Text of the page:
Astronomers are also concerned about the impact of satellites like those used by SpaceX for its Starlink service on scientific research. A recent study looked at the effect of those satellites on observations from the Hubble Space Telescope and found that the observations were already affected by the number of nearby satellites.
Telescopes like Hubble are particularly vulnerable to interference from satellites because of their location, in an area called low-Earth orbit (LEO). At less than 1,200 miles above the Earth’s surface, this region is prime ground for scientific projects such as Hubble and the International Space Station and for commercial projects such as satellite megaconstellations. While there have been satellites in this region for many years, recently the number of satellites has increased significantly, mainly due to projects such as Starlink which rely on having thousands of satellites in orbit.
When these satellites pass in front of telescopes like Hubble, they can leave bright streaks in the images due to reflected sunlight that renders the data useless for science. Researchers have found that only a small fraction of Hubble images are affected today, less than 1%, but they show various images with damaging streaks like the one above. And the biggest concern is for the future, with more satellites set to be launched in the next few years.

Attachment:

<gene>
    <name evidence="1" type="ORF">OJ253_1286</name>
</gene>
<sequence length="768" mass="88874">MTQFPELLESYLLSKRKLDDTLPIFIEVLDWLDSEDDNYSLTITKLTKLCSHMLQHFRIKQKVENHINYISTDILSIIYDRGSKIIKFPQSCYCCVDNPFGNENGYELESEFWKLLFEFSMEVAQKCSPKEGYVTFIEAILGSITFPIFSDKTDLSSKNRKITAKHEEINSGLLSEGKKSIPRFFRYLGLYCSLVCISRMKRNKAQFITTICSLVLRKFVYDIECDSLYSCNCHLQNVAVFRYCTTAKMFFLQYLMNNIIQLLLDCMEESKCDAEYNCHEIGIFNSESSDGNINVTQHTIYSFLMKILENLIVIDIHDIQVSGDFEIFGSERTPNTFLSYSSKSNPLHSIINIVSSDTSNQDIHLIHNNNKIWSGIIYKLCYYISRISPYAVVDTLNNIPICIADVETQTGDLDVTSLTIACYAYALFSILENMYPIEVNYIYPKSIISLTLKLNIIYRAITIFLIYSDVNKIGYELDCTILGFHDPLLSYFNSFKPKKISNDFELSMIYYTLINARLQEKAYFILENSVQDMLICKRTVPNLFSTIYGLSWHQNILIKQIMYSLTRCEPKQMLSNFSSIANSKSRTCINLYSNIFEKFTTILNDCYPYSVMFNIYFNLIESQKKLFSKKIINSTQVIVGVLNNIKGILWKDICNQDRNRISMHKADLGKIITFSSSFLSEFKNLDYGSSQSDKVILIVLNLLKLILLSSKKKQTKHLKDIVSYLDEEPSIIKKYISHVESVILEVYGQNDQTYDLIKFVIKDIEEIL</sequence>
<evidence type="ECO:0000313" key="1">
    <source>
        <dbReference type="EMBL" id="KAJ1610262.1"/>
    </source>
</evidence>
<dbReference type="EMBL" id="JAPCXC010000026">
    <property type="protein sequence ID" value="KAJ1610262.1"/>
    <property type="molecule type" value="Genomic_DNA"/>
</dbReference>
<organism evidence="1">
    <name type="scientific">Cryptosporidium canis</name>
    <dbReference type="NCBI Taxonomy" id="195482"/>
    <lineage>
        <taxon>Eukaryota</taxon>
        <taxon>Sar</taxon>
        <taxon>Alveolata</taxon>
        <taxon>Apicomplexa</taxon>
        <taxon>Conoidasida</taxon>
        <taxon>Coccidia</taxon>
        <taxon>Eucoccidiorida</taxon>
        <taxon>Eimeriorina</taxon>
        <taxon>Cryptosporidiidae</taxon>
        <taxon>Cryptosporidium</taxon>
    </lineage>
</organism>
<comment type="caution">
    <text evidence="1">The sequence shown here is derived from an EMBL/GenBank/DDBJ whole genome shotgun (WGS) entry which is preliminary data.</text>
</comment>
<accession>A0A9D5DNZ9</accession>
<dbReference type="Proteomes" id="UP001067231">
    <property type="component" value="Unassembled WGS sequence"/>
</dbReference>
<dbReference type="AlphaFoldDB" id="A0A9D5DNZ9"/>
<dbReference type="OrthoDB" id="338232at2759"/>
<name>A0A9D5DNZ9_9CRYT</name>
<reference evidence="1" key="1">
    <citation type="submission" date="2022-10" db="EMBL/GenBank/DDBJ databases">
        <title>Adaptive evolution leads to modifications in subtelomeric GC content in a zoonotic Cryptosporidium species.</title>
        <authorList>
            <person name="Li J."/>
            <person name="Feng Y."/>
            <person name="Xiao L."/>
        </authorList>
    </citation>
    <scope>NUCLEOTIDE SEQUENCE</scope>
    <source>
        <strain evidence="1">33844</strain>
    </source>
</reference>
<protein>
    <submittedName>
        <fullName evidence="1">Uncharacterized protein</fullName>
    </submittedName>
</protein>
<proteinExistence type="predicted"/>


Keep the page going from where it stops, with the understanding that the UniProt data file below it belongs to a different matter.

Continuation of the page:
“The fraction of HST images crossed by satellites today is small with little scientific impact. However, the number of satellites and space debris will only increase in the future,” the authors wrote.
To illustrate the potential scale of the problem, they provide data on the current number of satellites compared to estimates of the number of satellites launched in the next decade. “As of the date of this analysis, there are 1562 Starlink and 320 One Web satellites in orbit, increasing the population of satellites near the orbit of [Hubble],” they wrote. “However, the number of LEO satellites will only increase in the future, with an estimated number of LEO satellites between 60,000 and 100,000 in the 2030s.”
SpaceX is trying to reduce the impact of its satellites on astronomical observations by painting them a darker color and adjusting their orbit to reflect less sunlight. But as this study shows, the issue of who gets to use space and whether priority should be given to scientific research or private companies isn’t going away anytime soon.
The research is published in the journal Nature Astronomy.